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In October, the Financial Times put out a call for readers to join politicians, academics and FT commentators to brainstorm ideas for the future of Britain outside of the EU.

We focused on four of the big questions that will define that future: what is the best relationship for Britain to have with the EU? What is the best model for the UK economy? What are solutions for immigration in the UK? And what future is there for the EU post-Brexit?

In response, we received almost 800 ideas from readers across industries and professions, from MEPs and policy experts to artists, doctors and sixth-form students.

The depth and variety of the entries was impressive: ideas ranged from looking to Ukraine or Singapore as a model, to pursuing a Commonwealth trade bloc, to investing in technology, education, and integration.

We put together a panel of expert judges and, while they deliberated, we published an interactive sampler of dozens of submitted ideas for readers to browse and up-vote. The judges chose six winning essays that will be published through this week, starting with a piece on how the UK should look towards south Asia after Brexit.

Here is our panel of judges, a mix from outside and within the FT. They have extensive political, business and broadcasting expertise and come from across the political spectrum:

Helena Morrissey is one of the best-known women in the City of London. She was chief executive of Newton Investment Management for 15 years before stepping down last August and has recently announced that she will be joining Legal and General IM. In her new role, she will focus on personal investors, aiming to make investing more engaging and accessible. Helena also chairs the Investment Association, whose members manage more than £5tn. In 2010, she founded the 30% Club, a cross-business initiative to improve gender balance in British boardrooms. The proportion of female directors on UK-listed company boards has more than doubled, and there are now 10 30% Clubs throughout the world.

Matthew Elliott is one of the UK’s foremost political strategists, having recently served as ​chief executive of the Vote Leave campaign. Before that, he led the NOtoAV campaign during the UK’s 2011 referendum on the Alternative Vote. In 2004, he founded the TaxPayers’ Alliance and in 2013 he set up Business for Britain, which recruited more than 1,500 British business leaders and produced the “Change, or go” study, a blueprint for Britain’s exit from the EU.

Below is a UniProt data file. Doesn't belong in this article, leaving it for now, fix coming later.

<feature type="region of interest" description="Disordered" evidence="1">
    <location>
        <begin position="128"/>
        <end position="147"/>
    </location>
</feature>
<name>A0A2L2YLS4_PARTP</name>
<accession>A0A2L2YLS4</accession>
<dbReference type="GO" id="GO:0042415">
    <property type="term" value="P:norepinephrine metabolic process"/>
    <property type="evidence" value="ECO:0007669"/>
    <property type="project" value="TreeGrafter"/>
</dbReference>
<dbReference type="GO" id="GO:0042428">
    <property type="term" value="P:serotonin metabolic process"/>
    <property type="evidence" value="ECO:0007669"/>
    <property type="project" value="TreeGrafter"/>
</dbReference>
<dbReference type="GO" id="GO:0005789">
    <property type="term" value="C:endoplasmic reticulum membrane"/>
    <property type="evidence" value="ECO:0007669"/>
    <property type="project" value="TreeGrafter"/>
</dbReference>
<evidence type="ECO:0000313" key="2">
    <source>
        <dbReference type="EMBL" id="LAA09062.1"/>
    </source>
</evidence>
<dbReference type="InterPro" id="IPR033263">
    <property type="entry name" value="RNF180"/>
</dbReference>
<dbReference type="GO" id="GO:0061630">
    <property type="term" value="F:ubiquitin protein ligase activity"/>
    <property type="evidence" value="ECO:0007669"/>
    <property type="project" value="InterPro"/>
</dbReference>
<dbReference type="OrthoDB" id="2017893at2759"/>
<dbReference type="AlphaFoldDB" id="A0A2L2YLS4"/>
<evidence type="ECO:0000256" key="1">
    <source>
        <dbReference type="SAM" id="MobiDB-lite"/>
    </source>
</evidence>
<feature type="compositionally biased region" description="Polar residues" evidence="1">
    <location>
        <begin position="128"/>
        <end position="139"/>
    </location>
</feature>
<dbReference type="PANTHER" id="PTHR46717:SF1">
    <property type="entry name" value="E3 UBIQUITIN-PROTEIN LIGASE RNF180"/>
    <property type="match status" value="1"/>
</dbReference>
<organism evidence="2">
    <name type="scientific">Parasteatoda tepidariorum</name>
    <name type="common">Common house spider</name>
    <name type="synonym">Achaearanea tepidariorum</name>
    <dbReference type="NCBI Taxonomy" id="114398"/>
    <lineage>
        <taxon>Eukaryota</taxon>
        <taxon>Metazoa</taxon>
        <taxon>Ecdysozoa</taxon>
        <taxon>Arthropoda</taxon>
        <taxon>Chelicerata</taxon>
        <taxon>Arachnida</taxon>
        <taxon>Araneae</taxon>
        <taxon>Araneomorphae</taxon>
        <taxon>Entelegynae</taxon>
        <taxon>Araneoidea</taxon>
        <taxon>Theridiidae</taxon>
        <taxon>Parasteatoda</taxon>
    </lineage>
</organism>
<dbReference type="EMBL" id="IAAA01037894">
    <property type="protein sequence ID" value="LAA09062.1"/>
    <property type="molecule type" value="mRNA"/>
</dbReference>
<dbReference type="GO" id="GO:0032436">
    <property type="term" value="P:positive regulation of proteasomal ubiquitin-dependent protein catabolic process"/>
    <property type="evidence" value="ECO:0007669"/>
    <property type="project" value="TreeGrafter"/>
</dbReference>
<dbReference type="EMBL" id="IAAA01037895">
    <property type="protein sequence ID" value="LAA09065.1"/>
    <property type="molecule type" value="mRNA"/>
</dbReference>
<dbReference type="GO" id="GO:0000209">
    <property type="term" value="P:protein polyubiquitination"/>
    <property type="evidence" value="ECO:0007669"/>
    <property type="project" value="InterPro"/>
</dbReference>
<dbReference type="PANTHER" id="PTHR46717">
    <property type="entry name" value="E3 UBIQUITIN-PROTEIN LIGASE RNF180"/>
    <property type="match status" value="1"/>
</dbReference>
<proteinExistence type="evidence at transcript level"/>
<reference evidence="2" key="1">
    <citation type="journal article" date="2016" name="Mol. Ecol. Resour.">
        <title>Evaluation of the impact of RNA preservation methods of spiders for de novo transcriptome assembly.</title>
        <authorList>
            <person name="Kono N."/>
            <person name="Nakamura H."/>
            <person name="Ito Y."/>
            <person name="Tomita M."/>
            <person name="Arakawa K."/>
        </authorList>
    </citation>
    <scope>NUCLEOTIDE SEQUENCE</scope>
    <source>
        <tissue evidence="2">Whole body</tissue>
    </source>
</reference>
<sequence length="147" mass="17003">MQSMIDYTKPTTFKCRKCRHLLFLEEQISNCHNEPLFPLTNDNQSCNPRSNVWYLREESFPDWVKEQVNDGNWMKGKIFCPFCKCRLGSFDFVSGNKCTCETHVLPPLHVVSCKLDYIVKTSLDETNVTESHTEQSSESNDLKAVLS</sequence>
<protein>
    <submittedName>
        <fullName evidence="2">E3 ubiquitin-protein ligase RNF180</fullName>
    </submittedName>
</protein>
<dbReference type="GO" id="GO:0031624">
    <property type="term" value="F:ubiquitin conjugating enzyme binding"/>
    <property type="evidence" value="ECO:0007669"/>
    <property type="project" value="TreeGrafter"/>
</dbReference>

Bronwen Maddox is the director of the Institute for Government. Previously, she was editor and chief executive of Prospect, the UK’s leading current affairs and culture monthly title. Before that, Bronwen spent 14 years at The Times, where she was the newspaper’s chief foreign commentator, foreign editor, US editor and Washington bureau chief. She also worked at the Financial Times. Before her career in journalism, she was an analyst in the City of London and on Wall Street, and a director of Kleinwort Benson Securities.

Lionel Barber has been the editor of the Financial Times since 2005. He has co-written several books and has lectured widely on foreign policy, transatlantic relations and economics. He began his career in journalism in 1978 as a reporter for The Scotsman. He joined the FT in 1985 as a business reporter. During his FT career, he has also served as Washington correspondent, Brussels bureau chief, news editor, European editor and US managing editor. Lionel also serves on the Board of Trustees at the Tate and the Carnegie Corporation of New York.

Frederick Studemann is the FT’s comment & analysis editor, overseeing opinion and analysis for online, print and digital publication. He works closely with the FT’s in-house columnists as well as planning and commissioning articles from external contributors. He was previously analysis editor, where he oversaw the transformation of the FT’s showcase Big Read page. Fred joined the FT in 1996 as Berlin correspondent and has held a variety of posts including UK correspondent, political correspondent and European news editor. He was a member of the launch team of Financial Times Deutschland, where he was features and weekend editor.

Sebastian Payne is the FT’s political leader writer and digital comment editor, where he writes about UK politics and oversees online opinion. Previously, he was online editor of The Spectator magazine and deputy editor of its influential Coffee House blog. He has also worked at The Daily Telegraph and was the 35th Lawrence Stern fellow at The Washington Post.

Please tune into our livestreamed event on February 8 at 7pm GMT either on our Twitter page or at ft.com/futureofbritain.

Copyright The Financial Times Limited 2018. All rights reserved.

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